Book Review: Lancia Delta Integrale by Peter Collins

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Lancia Delta Integrale : Veloce Publishing ISBN 978-1-787110-76-2 By Peter Collins
www.veloce.co.uk
£35 + P&P
Hardback • 160 pages • 236 pictures

Often asked what is my favourite performance car of all time and the reply is a quick “Lancia Delta Integrale HF 4WD”, to give it its full title. Immediately upon looking at the striking front cover of Peter Collins’ new book on this iconic road car and multi-World Championship winning rally car, emotions are stirred once more. But showing my age, I imagine the Integrale was the start of what is known as the ‘hot hatch’.

Aesthetically, the dimensions of this five-door hatchback are spot-on with its twin-headlamps, horizontal barred grille and wide wheel arches setting the performance tone, aided by broad air-intakes. Not only did it look fantastic, it drove supremely and sublimely, whether it was the 8V or 16V version.

The Delta was probably the best known and loved Lancia from the premium brand within the Fiat Auto Group. Alas the Italian marque no longer exists globally, as it now markets just one model in its home country. A sad demise. The nearest I got to the Delta was through its saloon sibling, the Prisma, having proudly owned two editions in the late 80s and 90s.

Two comments attributed to Motor Sport magazine and the author stands out in this wonderful 160-page tribute hardback. “We should all be grateful that the rules of rallying had made Lancia produce the Evoluzione for anyone to buy,” and “perhaps the ultimate contemporary driving pleasure available today. An Evoluzione Integrale and an open country road.”

Peter describes the birth and lifeline of the Integrale in detail and through 236 photographs; “The first wide-tracked and big-winged car, introduced in October 1991, was officially called the Delta HF Intergrale. At Abarth and at Maggiora (both performance car specialists), it was known as the Evoluzione or simply Evo. Thus, when the new, updated road-car arrived, it naturally took on the unofficial title of Evo 2. All these cars were also known colloquially as ‘Deltonas’ or big Deltas. By the end of the Delta’s top end rally competition life, six World Rally Championship titles had been won – in Delta HG 4WD form in 1987 and in Integrale spec these laurels were achieved in 1988/1989/1991/1992, the latter by a rally car preparation specialist.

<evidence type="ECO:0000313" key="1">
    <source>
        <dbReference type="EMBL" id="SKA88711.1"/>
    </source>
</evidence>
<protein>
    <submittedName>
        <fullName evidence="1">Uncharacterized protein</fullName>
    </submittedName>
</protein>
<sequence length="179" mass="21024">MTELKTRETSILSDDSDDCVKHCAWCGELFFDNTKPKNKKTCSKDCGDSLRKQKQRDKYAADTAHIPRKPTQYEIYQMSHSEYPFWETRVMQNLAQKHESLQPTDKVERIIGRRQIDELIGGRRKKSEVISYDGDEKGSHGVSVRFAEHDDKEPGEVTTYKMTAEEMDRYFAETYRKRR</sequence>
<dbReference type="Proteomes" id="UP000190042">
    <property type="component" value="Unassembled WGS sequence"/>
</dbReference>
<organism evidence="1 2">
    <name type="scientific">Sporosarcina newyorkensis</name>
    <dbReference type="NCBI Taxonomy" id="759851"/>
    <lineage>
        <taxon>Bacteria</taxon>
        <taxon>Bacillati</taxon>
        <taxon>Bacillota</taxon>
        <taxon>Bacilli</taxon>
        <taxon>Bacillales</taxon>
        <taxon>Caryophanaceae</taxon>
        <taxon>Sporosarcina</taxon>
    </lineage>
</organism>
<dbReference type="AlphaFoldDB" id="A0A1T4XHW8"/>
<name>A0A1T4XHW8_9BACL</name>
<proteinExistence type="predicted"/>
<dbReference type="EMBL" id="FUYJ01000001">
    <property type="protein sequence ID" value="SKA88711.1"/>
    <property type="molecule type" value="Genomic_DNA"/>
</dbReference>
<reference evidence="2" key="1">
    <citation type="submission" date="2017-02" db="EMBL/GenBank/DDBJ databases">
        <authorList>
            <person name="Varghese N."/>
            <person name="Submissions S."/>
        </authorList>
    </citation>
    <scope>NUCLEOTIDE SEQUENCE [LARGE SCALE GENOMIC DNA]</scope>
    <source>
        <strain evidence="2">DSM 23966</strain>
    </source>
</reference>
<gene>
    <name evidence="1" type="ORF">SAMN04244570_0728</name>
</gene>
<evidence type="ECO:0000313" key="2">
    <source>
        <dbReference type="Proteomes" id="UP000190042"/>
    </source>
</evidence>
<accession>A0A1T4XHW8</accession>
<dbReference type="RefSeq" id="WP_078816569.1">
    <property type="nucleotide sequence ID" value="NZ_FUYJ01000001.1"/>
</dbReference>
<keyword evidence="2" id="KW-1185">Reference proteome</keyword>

While many of the 44,296 units built are still in working order, there was just one very special Cabriolet built for personal use by Fiat/Lancia owners, the Agnelli family. Forgot to mention that all models were left-hand-drive, with the exception of a few right-hand-drive conversions. For those of us who still hark to yesteryear, visitors to the newly furbished Museo Dell ‘Automobile in Turin can look at this legendary car every which way.

Peter Collins has put together a marvellous in-depth history of both the road car development and life story of the competition variants, the latter most memorable in the Martini colours. “A machine to be reckoned with during its heyday in the 1980s and 1990s” and still adorned to this day. “Now highly sought after and turning even more heads at the years pass.” Close your eyes – wish and wonder!

Spec Check

Make/Model Lancia Delta HF Intergrale
Engine 1,955cc 4-cylinder Supercharged turbo
Power 185 bhp @ 5,300 rpm
Torque 304 Nm @ 2,500-2,750 rpm
Transmission 5 + 1 gears
Brakes Discs all round
Suspension Front: Independent MacPherson struts

Rear: Independent MacPherson struts

Rims/Tyres 195/55 VR15
Kerb Weight 1,200 kg
Weight Distribution Front: 63%

Rear: 37%

Top Speed 215 km/h
Acceleration 0-100 km/h = 6.6 s
Production Figures HF 4WD: 5,298. 8V: 9.841. 16V: 12,860.

CAT: 2,700. EVO 1&2: 13,597.

Jarlath Sweeney